The open review has brought out incisive and detailed comments (online, via email, and over coffee), allowing me to read the text from non-EU perspectives (reminding me of different terminologies, e.g. that of ‘legal power’ in US discourse, instead of ‘legal competence’ in continental European discourse), showing gaps (pointing out that I did not discuss the concept of rights, or that I did not explicitly include the Constitution as a source of law), mistakes (one of my students saliently highlighting an ‘and’ that should be an ‘or’, thus pinpointing a cumulative legal condition that is actually an alternative legal condition), and common misunderstandings amongst non-lawyers who read only one specific chapter (e.g. confusing cybercrime with cybersecurity or private law liability for copyright infringements with cybercrime). Many heart-warming responses also came in via twitter, where the online version has been applauded as a much needed and long-awaited resource, filling a gap that will hopefully contribute to a better understanding between law and computer science. Especially the final chapter on closure, comparing law and ethics, while discussing their relationship and interaction, seems to stir the imagination.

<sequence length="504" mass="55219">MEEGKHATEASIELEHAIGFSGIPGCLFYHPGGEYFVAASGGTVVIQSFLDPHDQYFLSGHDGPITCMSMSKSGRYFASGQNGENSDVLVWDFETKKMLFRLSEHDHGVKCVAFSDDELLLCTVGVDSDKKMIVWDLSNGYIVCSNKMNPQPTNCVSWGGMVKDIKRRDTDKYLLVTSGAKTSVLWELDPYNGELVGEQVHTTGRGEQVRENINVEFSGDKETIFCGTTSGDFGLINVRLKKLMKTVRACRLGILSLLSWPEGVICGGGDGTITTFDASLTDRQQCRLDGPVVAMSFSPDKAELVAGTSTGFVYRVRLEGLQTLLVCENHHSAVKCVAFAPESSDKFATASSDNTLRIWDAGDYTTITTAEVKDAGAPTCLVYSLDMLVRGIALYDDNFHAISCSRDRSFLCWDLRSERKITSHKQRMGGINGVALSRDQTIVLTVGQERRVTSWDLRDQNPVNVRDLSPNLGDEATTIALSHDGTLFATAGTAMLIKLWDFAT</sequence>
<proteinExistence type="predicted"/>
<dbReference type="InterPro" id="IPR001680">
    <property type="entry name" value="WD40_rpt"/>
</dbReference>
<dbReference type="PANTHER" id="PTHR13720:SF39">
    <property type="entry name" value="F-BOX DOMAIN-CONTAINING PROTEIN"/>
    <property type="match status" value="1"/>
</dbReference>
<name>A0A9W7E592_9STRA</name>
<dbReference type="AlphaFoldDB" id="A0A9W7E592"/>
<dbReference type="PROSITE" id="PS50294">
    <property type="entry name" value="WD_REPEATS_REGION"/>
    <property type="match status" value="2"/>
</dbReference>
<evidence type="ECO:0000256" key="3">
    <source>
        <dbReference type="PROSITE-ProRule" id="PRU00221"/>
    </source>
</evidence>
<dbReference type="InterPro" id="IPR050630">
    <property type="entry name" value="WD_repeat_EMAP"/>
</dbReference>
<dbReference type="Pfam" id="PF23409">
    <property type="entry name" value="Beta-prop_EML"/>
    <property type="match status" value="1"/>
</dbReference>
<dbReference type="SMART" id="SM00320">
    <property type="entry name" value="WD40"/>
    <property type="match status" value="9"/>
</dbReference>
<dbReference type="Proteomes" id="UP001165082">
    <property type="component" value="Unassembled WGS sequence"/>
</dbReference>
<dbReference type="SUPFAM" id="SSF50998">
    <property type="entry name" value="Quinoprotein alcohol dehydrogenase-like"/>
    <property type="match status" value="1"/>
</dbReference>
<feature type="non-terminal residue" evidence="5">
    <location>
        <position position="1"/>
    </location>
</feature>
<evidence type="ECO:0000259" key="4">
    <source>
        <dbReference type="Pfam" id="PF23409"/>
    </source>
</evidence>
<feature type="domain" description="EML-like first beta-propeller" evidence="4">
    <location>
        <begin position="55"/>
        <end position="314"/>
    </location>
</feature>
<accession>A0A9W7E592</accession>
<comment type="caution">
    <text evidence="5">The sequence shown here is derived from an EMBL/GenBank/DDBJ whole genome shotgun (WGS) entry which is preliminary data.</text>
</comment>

Many thanks are due to my home base in the research group on Law, Science, Technology and Society (LSTS) at Vrije Universiteit Brussels (my main affiliation), with its unique focus on the study of both positive law and legal theory. My long time colleagues Serge Gutwirth and Paul de Hert have steered this research group in myriad ways that foster intellectual independence while acknowledging that research is a practice that is always done in collaboration with others, whether in person or through reading (which generates what Montaigne called a ‘monologue interieur’, though a ‘dialogue’ or even a ‘plurilogue interieur’ seem more on-the-spot).